Thank you
—Ruth Hogue Angeletti

(7/06)—First let me congratulate you on your terrific walking guide. My wife and I bought the first edition a few years ago and fantasized about all of the great times we could have following some of your walks. Two years ago we did that and just before we left Siena found a copy of the 2005 edition which we bought. We then spent the next 10 days doing walks 17 through 22 as a continuous walk, stopping for a couple of days here and there. Your book led us through the whole thing flawlessly. We each had a couple of day packs and washed clothes out in hotel bathrooms. It suited our slow travel policy perfectly.
We just got back from a second trip to Italy. It was quite warm (30 – 35) while we were there and we were in the mood for higher country so we decided to try your Gubbio walk. First of all we were delighted with Gubbio. Off the beaten path but it had lots to offer. Terrific restaurants and plenty of inexpensive hotels. We split our week between two lodgings. First the Rezidencia Via Picardi, just off the Piazza Quaranta Martiri, where the intercity bus stops. A double was 55 euros with a light breakfast. Then we switched to a more luxurious place, Palazzo Gatapone just below the piazza consoli. A double was 90 euro and they had a great breakfast included in the price.

Unlike the Tuscan walk there were a couple of problems we had with the directions this time. We did manage to get the CAI map in Gubbio so we had that to support the information in your book. You’re right that it is a spectacular walk. Lovely vistas and since we were there in June we had fields of wildflowers. We took the fenuvia to the top and after an espresso we went on our way. We started out on the paved road. It has recently been repaved but the pavement still stops where you said. We passed through the little park looking for the bar Tre Ceri. We did see a bar where we thought it should be but it wasn’t called Tre Ceri. To the best of my understanding- it turns out that Tre Ceri is the name of a local company that roasts coffee and sells it to area bars and restaurants. Along with that they have cups and napkins, with the Tre Ceri logo, located in all the places that carry their coffee. This place is one of the many places that use Tre Ceri. I asked at the bar and later saw the sign identifying this bar. It’s accurate name is Parco Coppo. There is a small sign identifying it as that on the left side of the building as you approach it on the paved road.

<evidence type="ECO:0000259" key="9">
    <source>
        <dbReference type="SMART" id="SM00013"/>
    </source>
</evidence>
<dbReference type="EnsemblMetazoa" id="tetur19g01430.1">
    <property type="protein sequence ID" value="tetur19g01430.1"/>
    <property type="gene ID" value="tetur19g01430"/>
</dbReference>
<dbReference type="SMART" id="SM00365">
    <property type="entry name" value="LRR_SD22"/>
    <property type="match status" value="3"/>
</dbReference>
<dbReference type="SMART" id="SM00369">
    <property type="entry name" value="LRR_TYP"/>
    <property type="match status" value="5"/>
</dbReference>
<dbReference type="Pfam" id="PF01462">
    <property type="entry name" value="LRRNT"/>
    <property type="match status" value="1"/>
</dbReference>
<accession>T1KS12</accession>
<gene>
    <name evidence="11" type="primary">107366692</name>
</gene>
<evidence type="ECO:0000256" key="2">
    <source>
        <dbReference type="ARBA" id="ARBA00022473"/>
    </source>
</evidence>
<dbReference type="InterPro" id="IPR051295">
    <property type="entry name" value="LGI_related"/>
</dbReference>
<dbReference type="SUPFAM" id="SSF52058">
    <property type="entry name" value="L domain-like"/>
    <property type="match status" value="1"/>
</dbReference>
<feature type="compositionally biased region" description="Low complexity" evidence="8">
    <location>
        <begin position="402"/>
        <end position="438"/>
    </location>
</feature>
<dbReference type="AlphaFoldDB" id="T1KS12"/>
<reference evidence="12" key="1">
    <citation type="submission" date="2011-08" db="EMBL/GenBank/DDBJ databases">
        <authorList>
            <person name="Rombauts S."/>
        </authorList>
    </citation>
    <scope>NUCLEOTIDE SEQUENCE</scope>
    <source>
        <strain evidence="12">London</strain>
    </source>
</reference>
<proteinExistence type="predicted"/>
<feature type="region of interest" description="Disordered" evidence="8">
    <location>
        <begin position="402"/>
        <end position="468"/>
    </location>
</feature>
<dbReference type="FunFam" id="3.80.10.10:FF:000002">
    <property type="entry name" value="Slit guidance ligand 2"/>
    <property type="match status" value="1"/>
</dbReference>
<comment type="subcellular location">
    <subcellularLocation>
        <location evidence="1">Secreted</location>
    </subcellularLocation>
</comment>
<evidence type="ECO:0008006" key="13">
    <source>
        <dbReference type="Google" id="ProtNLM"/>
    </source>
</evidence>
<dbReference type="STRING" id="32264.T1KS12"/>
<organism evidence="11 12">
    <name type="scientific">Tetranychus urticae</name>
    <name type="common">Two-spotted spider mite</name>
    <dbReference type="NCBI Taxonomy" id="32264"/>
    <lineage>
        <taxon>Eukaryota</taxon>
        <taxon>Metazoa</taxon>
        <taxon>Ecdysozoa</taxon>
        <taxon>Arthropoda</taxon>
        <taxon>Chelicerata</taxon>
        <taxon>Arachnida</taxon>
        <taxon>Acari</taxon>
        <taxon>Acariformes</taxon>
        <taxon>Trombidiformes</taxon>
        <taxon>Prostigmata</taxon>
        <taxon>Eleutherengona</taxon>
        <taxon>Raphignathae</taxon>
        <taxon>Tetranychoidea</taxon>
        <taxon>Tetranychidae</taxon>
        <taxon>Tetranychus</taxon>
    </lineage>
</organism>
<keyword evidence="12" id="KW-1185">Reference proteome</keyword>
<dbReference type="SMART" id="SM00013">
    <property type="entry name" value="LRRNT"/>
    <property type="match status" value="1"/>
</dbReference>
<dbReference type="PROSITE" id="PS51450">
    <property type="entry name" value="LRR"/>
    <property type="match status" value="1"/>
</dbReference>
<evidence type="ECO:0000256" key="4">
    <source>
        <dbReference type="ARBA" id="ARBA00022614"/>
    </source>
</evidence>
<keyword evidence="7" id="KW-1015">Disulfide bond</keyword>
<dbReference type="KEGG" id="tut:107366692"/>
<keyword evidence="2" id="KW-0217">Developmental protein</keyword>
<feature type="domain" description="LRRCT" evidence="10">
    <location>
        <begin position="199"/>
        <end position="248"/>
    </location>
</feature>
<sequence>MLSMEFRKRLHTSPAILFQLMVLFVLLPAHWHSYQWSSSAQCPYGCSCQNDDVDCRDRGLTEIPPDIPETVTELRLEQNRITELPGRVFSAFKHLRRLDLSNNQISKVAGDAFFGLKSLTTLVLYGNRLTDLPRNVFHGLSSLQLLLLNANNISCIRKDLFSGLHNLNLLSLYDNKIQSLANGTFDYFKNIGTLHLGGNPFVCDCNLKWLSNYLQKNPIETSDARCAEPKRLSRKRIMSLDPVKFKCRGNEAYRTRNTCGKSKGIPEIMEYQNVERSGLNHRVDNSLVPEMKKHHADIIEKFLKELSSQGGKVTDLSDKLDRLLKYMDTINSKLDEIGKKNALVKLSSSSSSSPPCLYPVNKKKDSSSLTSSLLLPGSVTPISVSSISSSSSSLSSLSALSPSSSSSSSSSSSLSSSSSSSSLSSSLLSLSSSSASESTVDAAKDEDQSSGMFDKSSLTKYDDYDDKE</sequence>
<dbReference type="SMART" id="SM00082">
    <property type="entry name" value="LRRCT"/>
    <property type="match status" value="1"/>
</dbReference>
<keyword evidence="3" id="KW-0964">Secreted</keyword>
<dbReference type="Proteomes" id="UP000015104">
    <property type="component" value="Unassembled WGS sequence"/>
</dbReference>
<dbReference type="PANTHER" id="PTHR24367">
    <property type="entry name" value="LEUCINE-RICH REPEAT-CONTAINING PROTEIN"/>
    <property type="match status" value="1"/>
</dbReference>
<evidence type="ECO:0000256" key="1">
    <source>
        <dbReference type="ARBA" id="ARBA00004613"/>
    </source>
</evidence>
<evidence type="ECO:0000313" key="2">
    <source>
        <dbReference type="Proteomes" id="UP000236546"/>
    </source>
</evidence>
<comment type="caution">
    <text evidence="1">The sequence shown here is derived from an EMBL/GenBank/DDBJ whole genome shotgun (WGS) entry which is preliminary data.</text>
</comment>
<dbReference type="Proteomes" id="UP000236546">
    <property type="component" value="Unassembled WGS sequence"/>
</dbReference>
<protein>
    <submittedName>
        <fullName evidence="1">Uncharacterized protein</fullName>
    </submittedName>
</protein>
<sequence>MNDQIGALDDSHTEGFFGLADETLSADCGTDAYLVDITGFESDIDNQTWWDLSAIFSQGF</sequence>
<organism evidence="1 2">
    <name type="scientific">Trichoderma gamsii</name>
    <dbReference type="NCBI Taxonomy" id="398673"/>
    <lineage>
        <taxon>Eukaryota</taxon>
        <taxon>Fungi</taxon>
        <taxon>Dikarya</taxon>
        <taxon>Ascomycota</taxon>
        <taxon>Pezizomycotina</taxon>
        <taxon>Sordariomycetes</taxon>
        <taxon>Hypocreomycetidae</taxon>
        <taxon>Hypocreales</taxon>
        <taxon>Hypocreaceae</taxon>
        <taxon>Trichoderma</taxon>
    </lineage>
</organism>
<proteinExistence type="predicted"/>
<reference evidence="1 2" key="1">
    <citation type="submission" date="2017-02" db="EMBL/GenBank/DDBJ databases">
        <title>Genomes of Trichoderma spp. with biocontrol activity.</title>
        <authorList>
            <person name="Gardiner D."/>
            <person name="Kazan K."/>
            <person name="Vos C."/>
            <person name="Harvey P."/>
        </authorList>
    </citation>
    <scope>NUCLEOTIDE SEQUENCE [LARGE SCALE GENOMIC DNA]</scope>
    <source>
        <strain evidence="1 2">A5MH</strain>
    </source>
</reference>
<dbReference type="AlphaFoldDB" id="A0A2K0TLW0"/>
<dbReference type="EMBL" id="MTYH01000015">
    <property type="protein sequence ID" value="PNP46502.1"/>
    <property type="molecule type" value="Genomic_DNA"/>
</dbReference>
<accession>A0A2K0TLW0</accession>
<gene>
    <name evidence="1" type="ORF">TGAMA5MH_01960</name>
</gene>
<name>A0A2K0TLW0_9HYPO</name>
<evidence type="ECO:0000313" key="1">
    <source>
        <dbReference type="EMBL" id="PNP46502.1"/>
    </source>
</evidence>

The walk went on as described in your book. We opted to do the double ring walk. We had no problems at all until it seemed to me that we had been walking a particular leg longer than seemed right. I consulted the CAI map and realized that we were at the top of that little leg between points H and I on your map. Labeled CAI 255. We had missed the turn off at H. We were being quite alert and careful so I don’t know how we missed it but perhaps you could think of some more clues for that trail. It’s certainly not a disaster to miss that turn off but I just thought you would like to know our experience.

The last bit of confusion for us was coming up to the end. You mention the chapel at J as the point to look for the new section of trail to return to Gubbio. We got confused because there is another chapel about a kilometer or two before point J that you don’t mention. And this first chapel is by a small stream. And it’s just before you enter the canyon. And there is a trail that leads off to the right just before the chapel. We began following that trail (a very small foot trail) but I soon decided that it didn’t feel right. We were headed in the wrong direction and I could tell that it wasn’t going to hit a road anytime soon as your book described that it would. My guess is that it was the trail that goes to the refugio just above where it says ‘MAD’ on the CAI map. So we went back to the main trail and entered the canyon thinking the cemetery was close by. But it was over a kilometer before we saw another chapel just next to the cemetery. There was a small track off to the right but it looked like a private drive to us so we didn’t take it and followed the old route along the main road. It wasn’t terrible.

So I hope I was clear in describing the confusion we had there. Basically it’s because there are two chapels with streams, the first one is before you enter the canyon and I think the last one is where the trail goes right to get you to the smaller road.

I hope that was helpful. And again thanks for putting together a great guide.
—Bob Muens, Key West, FL